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Covered by the Glory

King David’s song when he was forced to flee from Absalom, his own son

The Humbling of a King

Lord, I have so many enemies, so many who are against me.
Listen to how they whisper their slander against me, saying:
    “Look! He’s hopeless! Even God can’t save him from this!”
Pause in his presence[a]

The Help of God

But in the depths of my heart I truly know
    that you, Yahweh, have become my Shield;
    You take me and surround me with yourself.[b]
    Your glory[c] covers me continually.
    You lift high my head.[d]
I have cried out to you,[e] Yahweh, from your holy presence.[f]
    You send me a Father’s help.
Pause in his presence

The Song of Safety

So now I’ll lie down and sleep like a baby—
    then I’ll awake in safety, for you surround me with your glory.
Even though ten thousand dark powers[g] prowl around me,
    I won’t be afraid.

The Secret of Strength

Rise up and help me, Yahweh! Come and save me, God!
    For you will slap them in the face,
    breaking the power of their words to harm me.[h]
For the Lord alone is my Savior.[i]
    What a feast of favor and bliss he gives his people!
Pause in his presence

Footnotes

  1. 3:2 This is the Hebrew word Selah, a puzzling word to translate. Most scholars believe it is a musical term for pause or rest. It is used seventy-one times in the Psalms as an instruction to the music leader to pause and ponder in God’s presence. An almost identical word, Sela, means “a massive rock cliff.” It is said that when Selah is spoken, the words are carved in stone in the throne room of the heavens.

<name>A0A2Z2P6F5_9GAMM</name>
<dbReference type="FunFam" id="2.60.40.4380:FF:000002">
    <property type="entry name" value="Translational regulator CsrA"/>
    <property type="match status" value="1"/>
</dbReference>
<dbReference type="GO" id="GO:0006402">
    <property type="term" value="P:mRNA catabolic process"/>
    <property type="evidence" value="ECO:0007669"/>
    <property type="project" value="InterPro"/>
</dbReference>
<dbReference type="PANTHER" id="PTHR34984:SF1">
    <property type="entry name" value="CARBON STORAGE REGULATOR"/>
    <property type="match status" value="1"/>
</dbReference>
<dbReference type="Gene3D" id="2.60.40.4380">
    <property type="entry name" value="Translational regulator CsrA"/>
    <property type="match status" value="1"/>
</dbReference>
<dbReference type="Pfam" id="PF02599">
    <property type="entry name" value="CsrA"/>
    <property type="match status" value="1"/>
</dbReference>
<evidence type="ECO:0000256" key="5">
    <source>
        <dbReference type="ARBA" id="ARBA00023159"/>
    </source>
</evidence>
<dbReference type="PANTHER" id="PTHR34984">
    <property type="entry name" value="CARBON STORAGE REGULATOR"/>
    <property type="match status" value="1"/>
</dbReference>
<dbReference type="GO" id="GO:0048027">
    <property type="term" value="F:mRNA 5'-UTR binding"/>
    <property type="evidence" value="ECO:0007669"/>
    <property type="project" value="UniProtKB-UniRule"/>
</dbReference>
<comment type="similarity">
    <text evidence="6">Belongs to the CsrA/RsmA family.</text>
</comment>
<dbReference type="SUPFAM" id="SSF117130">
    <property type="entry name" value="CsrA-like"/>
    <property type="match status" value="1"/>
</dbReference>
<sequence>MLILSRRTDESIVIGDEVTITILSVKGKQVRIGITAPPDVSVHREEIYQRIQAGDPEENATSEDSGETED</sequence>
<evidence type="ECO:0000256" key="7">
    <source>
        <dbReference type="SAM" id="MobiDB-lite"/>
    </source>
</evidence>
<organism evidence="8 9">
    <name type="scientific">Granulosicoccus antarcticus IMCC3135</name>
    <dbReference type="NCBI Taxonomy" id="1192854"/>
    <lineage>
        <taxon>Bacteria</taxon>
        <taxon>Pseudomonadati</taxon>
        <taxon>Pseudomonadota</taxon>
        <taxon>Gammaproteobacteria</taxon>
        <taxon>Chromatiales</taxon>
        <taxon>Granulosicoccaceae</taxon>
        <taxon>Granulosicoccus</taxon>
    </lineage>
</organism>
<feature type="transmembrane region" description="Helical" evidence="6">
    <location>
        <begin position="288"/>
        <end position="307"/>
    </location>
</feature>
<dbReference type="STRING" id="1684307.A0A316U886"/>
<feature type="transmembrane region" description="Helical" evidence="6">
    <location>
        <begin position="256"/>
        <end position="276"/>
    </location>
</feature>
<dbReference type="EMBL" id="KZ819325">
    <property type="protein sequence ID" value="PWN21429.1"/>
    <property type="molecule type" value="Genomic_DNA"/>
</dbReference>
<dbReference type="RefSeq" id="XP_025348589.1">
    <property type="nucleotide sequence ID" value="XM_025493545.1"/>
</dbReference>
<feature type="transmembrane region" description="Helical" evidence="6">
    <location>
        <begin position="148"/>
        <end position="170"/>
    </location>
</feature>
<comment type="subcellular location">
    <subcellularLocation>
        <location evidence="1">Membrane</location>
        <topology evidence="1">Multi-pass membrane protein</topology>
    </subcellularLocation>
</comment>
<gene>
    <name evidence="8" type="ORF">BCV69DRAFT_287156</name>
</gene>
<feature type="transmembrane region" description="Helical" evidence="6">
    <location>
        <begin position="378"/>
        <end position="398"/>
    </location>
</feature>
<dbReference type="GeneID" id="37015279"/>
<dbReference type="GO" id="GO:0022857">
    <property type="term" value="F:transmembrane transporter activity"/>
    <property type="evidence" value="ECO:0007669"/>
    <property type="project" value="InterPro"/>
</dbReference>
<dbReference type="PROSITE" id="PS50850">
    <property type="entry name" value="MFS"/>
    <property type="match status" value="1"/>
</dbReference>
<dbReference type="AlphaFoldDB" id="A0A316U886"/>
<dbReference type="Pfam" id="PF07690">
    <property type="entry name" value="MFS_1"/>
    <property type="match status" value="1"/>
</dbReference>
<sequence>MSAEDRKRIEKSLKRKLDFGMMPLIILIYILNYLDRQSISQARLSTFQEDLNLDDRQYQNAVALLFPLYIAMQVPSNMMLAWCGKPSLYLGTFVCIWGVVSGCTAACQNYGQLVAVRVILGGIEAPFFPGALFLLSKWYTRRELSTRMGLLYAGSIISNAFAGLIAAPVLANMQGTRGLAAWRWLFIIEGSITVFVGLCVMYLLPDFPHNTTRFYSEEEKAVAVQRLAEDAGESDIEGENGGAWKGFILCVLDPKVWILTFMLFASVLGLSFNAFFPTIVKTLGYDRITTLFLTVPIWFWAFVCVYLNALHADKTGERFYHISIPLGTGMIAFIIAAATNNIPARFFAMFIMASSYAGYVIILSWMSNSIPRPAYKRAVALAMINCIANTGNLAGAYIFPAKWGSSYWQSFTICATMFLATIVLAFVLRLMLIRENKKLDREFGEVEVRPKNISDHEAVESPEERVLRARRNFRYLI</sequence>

2. 3:3 Many translations render this “You are a shield around me.” The ancient Hebrew can be translated “You, O Lord, are my taker” (Augustine). The implication is that God shields us by taking us into himself. Jesus Christ is the taker of humanity, the one who was made flesh. He not only took our nature, he also took our sins that he might take us into glory.
  3. 3:3 Or “my glory.”
  4. 3:3 In the time of David, to lift up the head signified acquittal when judged, being freed from the prison of shame. See 2 Kings 25:27–28; Jer. 52:31.
  5. 3:4 The Hebrew reads “I have cried out to you with my voice.” How else do we cry out to God—isn’t it always with our voice? But the word for “voice” has many different Hebrew meanings. It can also mean “the bleating of a lamb.” David was God’s lamb bleating out to his Shepherd for help.
  6. 3:4 Or “from your holy hill.”
  7. 3:6 Or “military troops.”
  8. 3:7 Or “You broke the teeth [lies] of the wicked.”
  9. 3:8 The Hebrew word used sixty times in the Psalms for deliverance is Yeshuah, a variant form of the name for Jesus. This is pointing us to where our salvation is found.